Thank you for this. You pretty much put into words why I find the Halo community so annoying. Most of the time, there are things people talk about, could be something that’s controversial, but there’s always gotta be that one guy who has to make the person with the opposing opinion look like a villain. Sure, it’s fine to disagree, but it really discourages people to speak out their own opinions if they always feel like they’re gonna get blasted in the process, be it name calling, insults, etc. And in the case of the Halo fandom, it’s always gotta be the fans of 343’s Halo games get called out for being stupid and dumb, when in reality, most of them just want to just discuss why they like their Halo game, and they will 99% of the time get scrutinized for it. It’s not their fault for liking a 343 Halo game, they just like playing it because it’s fun for them. 343 Halo fans shouldn’t be criticized for simply liking the 343 Halo games, because it is not “they” who are the ones that made the game.

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But they’re not the same game. So no reason to compare it other than it having a successful launch while Infinite didn’t.

Do you know how it feels to be constantly shunned by the overwhelming majority of Halo fans? You feel like you can’t say your own opinion because you’ll get insulted by people. I can take it just fine, and the problem isn’t disagreeing, but it’s the elitism and gatekeeping that somehow happens, and it stops poeple from having good, genuine discussions. It’s this sort of attitude that keeps people from growing and learning from another’s perspective. It’s for this reason why I get annoyed with fandoms. The majority of people are upset because this one guy has a different opinion? Think about how that makes the other person feel. I get upset because that one guy is discouraged from sharing his opinion, because it creates an echo-chamber of the same opinions being shared. The Halo community should be more open to different opinions because I’m really tired of people like you being so uptight because someone dares to disagree with something. Doesn’t matter how many forums he posts on. Anybody with any opinion should be welcome to the Halo forums, because after all, this place is made for discussion, and should not be discouraged in favor of berating and insulting individuals, who only want to contribute to the discussion.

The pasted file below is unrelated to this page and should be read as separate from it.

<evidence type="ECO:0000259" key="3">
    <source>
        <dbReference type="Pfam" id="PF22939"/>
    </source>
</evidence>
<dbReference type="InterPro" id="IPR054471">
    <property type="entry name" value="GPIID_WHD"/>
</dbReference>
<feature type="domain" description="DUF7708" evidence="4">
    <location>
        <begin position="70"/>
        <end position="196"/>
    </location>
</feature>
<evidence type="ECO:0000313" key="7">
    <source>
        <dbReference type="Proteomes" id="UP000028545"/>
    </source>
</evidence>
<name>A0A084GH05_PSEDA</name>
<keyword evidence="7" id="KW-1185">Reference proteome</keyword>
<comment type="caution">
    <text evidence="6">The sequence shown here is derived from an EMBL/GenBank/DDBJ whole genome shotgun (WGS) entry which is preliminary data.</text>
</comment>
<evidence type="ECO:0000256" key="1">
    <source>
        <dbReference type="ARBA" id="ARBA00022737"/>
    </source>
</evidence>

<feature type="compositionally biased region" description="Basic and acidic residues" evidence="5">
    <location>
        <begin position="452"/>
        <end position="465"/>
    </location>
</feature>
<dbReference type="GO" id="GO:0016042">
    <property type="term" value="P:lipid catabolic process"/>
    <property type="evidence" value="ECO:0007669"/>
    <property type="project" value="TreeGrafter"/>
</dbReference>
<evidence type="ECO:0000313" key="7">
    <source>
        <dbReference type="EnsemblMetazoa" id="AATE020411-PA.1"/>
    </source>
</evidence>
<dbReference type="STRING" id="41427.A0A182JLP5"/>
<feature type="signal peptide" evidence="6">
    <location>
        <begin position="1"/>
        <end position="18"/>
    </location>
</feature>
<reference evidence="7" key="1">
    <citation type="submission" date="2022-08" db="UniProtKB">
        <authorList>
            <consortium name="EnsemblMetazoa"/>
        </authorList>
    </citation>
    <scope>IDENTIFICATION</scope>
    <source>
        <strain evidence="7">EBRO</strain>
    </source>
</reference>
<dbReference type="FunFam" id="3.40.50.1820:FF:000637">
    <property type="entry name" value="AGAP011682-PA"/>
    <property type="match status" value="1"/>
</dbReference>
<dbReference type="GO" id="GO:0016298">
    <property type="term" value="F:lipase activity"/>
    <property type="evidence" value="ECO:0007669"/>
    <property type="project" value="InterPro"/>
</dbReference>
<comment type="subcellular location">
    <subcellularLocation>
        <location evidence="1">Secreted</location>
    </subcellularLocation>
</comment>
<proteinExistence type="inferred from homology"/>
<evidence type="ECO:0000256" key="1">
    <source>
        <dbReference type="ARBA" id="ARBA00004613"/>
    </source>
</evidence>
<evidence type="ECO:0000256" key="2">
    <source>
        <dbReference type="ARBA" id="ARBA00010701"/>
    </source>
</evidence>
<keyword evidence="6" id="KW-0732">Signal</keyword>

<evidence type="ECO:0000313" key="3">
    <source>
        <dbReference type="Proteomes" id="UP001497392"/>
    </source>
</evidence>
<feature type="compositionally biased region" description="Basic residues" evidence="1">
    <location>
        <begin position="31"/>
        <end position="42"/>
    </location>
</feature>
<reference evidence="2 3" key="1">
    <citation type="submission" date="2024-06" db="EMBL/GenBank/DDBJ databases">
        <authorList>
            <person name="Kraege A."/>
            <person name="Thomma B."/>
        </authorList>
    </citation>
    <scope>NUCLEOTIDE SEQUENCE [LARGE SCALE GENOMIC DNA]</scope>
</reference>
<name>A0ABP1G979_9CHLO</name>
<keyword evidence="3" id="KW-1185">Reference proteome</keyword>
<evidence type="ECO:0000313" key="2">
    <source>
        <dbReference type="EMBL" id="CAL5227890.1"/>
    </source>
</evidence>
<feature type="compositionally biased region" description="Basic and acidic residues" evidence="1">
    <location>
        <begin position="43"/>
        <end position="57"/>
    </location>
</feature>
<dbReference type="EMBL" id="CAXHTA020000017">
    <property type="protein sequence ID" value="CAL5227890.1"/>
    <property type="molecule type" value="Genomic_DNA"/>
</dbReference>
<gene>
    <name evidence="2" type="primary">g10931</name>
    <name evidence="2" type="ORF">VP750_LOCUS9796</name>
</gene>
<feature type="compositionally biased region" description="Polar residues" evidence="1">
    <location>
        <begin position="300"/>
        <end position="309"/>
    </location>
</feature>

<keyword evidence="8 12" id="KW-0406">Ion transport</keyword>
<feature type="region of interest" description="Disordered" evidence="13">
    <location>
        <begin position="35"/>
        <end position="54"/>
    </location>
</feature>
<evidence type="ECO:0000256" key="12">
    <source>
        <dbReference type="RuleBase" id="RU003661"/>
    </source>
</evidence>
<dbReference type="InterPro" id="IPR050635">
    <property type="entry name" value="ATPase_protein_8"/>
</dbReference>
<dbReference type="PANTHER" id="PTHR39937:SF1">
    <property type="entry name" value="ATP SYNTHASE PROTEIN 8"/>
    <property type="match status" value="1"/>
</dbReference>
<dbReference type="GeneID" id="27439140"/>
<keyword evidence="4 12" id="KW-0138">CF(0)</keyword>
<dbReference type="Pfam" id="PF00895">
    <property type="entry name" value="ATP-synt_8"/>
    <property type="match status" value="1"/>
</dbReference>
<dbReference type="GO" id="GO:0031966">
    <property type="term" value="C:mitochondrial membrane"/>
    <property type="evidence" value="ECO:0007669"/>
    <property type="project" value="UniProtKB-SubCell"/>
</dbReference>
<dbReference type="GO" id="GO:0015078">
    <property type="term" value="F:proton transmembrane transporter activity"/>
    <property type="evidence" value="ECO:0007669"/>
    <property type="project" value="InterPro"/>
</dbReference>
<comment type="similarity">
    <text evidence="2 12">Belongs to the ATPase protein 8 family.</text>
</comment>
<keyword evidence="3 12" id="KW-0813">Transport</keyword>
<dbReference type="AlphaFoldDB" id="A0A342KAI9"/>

When it comes to content, I think it’s reasonable to compare different games.
More often than not, they’ll have something that can be compared.
You can compare their maps, activities, bosses, etc.

Not only that, but for Halo Infinite and Elden Ring, they’re both open-world games.
Infinite might even be AAA.

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Yeah, but both games work with completely different mechanics.

One is first person, one is third. I just don’t think it’s fair to compare them and use this comparison to trivialize Infinite’s developmental troubles.

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Which isn’t very relevant.
No one’s saying that Halo Infinite’s combat should be like Elden Ring’s, that it should’ve been third-person (though I’d like to see a third-person option in campaign and custom games), or that it should’ve had fake walls.

I think it’s unfair yet fair to compare them.
For both of them:

  • It was their first open-world games (the Souls games are close in some ways to open-world games, but they’re more like multiple levels combined).
  • They had several games before they made them.
  • They had about five years to work on the games.
  • They drew inspiration from Breath of the Wild.

However, for 343, they had to work with Microsoft’s contractor limits (though, I don’t see why they didn’t just hire people instead of getting contractors).
Aside from that though, 343 had help from several studios (The Coalition, SkyBox Labs, Certain Affinity, Sperasoft and Atomhawk), which may have been good or bad.

For FromSoftware, they developed Sekiro and Elden Ring at the same time.